Magnus P Ekström, Anna Bornefalk-Hermansson, Amy P Abernethy, David C Currow
Safety of Benzodiazepines and Opioids in Very Severe Respiratory Disease: National Prospective Study
IntroductionBreathlessness is a major cause of impaired activity and quality of life, affecting as many as a fifth of people aged over 65. [1,2] Chronic obstructive pulmonary disease (COPD) is a major cause of breathlessness, morbidity, and mortality. Worldwide, more than 300 million people have COPD, many of whom have breathlessness that affects their daily life for many years. [2,3] Breathlessness predicts mortality in COPD, to a stronger degree than impairment of lung function.  The burden of breathlessness increases with increasing age and severity of the respiratory disease; 98% of patients with end stage respiratory disease experience breathlessness, which persists at rest or on minimal exertion, despite optimal treatment of the underlying disease (chronic refractory breathlessness). Patients with severe COPD are more breathless than patients with advanced lung cancer and are breathless for longer periods of time. 
Randomised trials have shown that oral sustained release morphine can relieve chronic refractory breathlessness. [7,8] Whether benzodiazepines reduce breathlessness is not clear, and their safety in this setting is unknown.  Benzodiazepines are also used to treat anxiety and opioids to treat pain, conditions that are highly prevalent in patients with severe COPD. 
A concern among clinicians is that benzodiazepines and opioids alone or in combination could cause adverse events, including respiratory depression, confusion, falls, and even premature death in patients with respiratory compromise. Risks might be higher in frail patients, especially if they have not previously been treated with either or both drugs, and in people with severe COPD and hypercapnia. These concerns are cited by clinicians as an obstacle to prescribing these drugs and might contribute to less than optimal management of breathlessness. [11,12]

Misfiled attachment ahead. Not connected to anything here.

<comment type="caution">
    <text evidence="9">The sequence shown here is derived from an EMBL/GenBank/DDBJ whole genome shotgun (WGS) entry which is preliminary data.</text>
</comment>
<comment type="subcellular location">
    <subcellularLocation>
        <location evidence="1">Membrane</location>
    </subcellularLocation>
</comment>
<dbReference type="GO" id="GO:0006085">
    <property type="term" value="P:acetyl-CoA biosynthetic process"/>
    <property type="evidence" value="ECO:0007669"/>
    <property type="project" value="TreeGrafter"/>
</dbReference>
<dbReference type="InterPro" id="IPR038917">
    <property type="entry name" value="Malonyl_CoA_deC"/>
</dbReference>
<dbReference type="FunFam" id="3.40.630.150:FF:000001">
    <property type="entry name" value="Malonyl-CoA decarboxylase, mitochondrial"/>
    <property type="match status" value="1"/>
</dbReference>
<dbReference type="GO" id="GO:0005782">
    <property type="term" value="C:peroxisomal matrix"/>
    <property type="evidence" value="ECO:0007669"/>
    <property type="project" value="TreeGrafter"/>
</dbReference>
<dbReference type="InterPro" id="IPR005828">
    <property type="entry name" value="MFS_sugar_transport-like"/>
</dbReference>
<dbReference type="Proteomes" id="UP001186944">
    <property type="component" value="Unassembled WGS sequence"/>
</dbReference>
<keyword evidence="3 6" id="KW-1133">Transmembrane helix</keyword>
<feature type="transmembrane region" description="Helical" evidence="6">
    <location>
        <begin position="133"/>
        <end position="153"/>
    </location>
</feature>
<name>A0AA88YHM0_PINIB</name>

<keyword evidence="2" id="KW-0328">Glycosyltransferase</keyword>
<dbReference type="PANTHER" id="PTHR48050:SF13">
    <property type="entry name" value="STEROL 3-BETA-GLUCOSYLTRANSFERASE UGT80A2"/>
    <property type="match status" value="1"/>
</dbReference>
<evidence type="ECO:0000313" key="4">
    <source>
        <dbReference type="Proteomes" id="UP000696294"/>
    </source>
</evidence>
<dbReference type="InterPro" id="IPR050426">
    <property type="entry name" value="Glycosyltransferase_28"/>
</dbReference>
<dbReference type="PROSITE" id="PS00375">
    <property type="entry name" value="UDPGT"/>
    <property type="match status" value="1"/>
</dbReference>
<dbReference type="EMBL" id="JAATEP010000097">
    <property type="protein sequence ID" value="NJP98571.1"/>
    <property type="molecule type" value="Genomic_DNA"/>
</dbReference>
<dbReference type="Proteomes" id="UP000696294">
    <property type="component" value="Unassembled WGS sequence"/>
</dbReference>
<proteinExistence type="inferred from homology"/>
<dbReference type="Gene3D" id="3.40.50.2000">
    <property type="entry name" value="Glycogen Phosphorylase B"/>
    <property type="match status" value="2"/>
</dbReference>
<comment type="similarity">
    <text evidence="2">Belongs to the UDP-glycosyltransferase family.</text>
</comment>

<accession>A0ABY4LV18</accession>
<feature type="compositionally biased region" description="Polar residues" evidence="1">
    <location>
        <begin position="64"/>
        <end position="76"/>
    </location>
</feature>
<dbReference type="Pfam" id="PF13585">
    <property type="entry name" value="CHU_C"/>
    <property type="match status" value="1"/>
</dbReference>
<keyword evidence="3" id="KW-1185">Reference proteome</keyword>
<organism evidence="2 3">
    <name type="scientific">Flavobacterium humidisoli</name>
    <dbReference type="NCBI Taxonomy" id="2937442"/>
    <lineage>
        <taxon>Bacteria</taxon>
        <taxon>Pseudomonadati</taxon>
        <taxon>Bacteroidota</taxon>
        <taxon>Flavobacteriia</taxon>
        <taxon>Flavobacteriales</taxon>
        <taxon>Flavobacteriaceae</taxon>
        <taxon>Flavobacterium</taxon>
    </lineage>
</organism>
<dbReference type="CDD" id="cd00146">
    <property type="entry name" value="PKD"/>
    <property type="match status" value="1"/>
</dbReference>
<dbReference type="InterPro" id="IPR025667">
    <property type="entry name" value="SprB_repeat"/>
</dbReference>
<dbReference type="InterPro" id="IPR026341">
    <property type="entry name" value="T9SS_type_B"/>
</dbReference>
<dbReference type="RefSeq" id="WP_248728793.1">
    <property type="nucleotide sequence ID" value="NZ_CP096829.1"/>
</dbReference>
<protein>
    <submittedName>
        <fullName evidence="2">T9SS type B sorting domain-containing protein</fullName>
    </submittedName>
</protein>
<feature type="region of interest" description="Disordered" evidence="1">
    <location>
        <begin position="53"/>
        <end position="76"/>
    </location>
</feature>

Safety data for benzodiazepines and opioids in patients with severe COPD are limited. A pooled analysis of prospective trials including 178 patients with refractory breathlessness, 49% of whom had COPD, found no serious adverse events or admissions to hospital associated with treatment with low doses of opioid.
 Studies of lower dose benzodiazepines and lower dose opioids in patients with COPD found not a single case of respiratory depression. [9,14,15] These studies, however, were mostly small short term trials that included a limited number of selected patients with close follow-up.
[9,14] Safety data from clinical practice are lacking. [13,14] Estimates implying a minimal increase in risk with low dose treatments would be informative in a presumed high risk population.
Conclusions and Clinical ImplicationsThe evidence generated indicates that there is a cohort of patients with severe COPD who seem to tolerate regular lower dose opioids in a way that is likely to deliver a net symptomatic benefit. The level of follow-up and healthcare given to patients might influence the outcomes, and our findings should be interpreted in the context of current levels of clinical contact.
For clinicians, this study further supports the safety of regular low dose systemic opioids to reduce breathlessness in severely ill patients with respiratory compromise and hypercapnia—patients who have an immense need for relief of symptoms.
[1,5,10] The need for higher opioid doses for symptomatic control should be balanced against the possible increased risk of adverse events. Our study supports the suggestion that benzodiazepines should not be the first line treatment for breathlessness in those with respiratory failure, given the unclear evidence of net clinical benefit.
 Benzodiazepines and opioids can be safely combined in lower doses. All treatments assume adequate follow-up of the patient’s clinical condition and symptoms, including proper prophylaxis and treatment for expected effects such as opioid related constipation. [8,14] The approach for chronic breathlessness is no different from that of opioid treatment for pain. 
Sustained release morphine should be considered as a first line treatment and should be initiated at a low dose regularly and titrated upward over days and weeks, balancing beneficial and adverse effects. [14,34] Titration up to 30 mg morphine daily might safely improve breathlessness in over 60% of patients, with a mean decrease of 35% in the intensity of breathlessness from the person’s own baseline. 
In conclusion, benzodiazepines and higher dose opioids were associated with increased adjusted mortality, whereas lower dose opioids were not associated with increased risk of hospital admission or death in patients with respiratory failure associated with COPD.